Public workshop to focus on water conveyance needs and funding options in Colorado River and South Lahontan region
From the California Water Commission:
The California Water Commission is conducting a series of public workshops as part of its efforts to assess a potential state role in financing conveyance projects that could help meet needs in a changing climate. The Commission’s goal with these workshops is to learn from diverse voices across the state. Participants from the region are encouraged to share their perspective on conveyance infrastructure needs and priorities, effective partnerships, public benefits of conveyance, possible criteria to assess resilience, efforts in preparing for changing hydrology, and effective financing mechanisms. The workshops are not associated with the pending proposal to improve conveyance through the Sacramento-San Joaquin Delta.
The first workshop will focus on Southeastern California, including the Colorado River region and the Mono, Inyo and San Bernardino County region, to be followed by workshops centered on Southern, Northern and Central California. The Southeastern California regional workshop will be co-hosted* by the Imperial Irrigation District and the San Diego County Water Authority.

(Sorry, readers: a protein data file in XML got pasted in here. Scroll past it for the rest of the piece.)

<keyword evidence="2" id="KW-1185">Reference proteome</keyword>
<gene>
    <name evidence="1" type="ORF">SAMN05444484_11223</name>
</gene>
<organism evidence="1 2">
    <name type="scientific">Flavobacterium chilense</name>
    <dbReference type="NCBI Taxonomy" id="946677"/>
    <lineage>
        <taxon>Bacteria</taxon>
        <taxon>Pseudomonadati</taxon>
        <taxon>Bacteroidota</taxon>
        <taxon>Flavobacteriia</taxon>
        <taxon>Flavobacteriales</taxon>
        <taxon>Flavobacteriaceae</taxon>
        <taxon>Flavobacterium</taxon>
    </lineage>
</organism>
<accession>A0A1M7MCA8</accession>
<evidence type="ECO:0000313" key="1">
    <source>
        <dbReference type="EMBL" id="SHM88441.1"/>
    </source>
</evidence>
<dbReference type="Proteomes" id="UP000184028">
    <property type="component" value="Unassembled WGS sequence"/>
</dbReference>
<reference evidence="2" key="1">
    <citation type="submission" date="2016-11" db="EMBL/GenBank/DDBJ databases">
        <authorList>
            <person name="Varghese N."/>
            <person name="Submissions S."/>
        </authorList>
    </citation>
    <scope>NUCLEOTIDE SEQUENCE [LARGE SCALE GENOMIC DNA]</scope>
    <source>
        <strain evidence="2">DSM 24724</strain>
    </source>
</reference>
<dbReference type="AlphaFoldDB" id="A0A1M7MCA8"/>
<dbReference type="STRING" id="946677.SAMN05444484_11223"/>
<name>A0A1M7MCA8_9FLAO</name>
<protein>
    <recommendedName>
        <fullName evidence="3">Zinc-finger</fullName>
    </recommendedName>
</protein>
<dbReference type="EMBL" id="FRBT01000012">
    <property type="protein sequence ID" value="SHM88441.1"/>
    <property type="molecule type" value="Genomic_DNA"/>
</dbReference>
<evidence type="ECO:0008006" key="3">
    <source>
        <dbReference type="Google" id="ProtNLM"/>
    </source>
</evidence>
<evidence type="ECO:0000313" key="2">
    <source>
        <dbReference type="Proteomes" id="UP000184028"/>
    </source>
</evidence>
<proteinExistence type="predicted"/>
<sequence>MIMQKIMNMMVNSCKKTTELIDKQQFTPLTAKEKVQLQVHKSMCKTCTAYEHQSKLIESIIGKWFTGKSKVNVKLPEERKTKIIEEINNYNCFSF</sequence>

Southeastern California (Colorado River, South Lahontan)
2:45-5 p.m. Tuesday, December 8, 2020 (entry to meeting site opens at 2:30 p.m.)
The workshops will be conducted via the web-based videoconferencing service Zoom. More detailed instructions on how to use Zoom and participate in the meeting can be found on the Commission website.
The Commission will use the information gathered at the regional workshops to help formulate its recommendations on a potential state role in financing climate-resilient conveyance. The draft paper will be available for public comment before it is finalized and presented to the Administration in mid-2021. For more details and a complete schedule of workshops, visit cwc.ca.gov/Programs-and-Topics.
* The Commission thanks co-hosts and supporters for assisting with information outreach to connect interested parties to the regional workshops.
The nine-member California Water Commission uses its public forum to explore water management issues from multiple perspectives and to formulate recommendations to advise the director of the California Department of Water Resources, and as appropriate, the California Natural Resources Agency, the Governor and Legislature on ways to improve water planning and management in response to California’s changing hydrology. For more information regarding the California Water Commission visit cwc.ca.gov.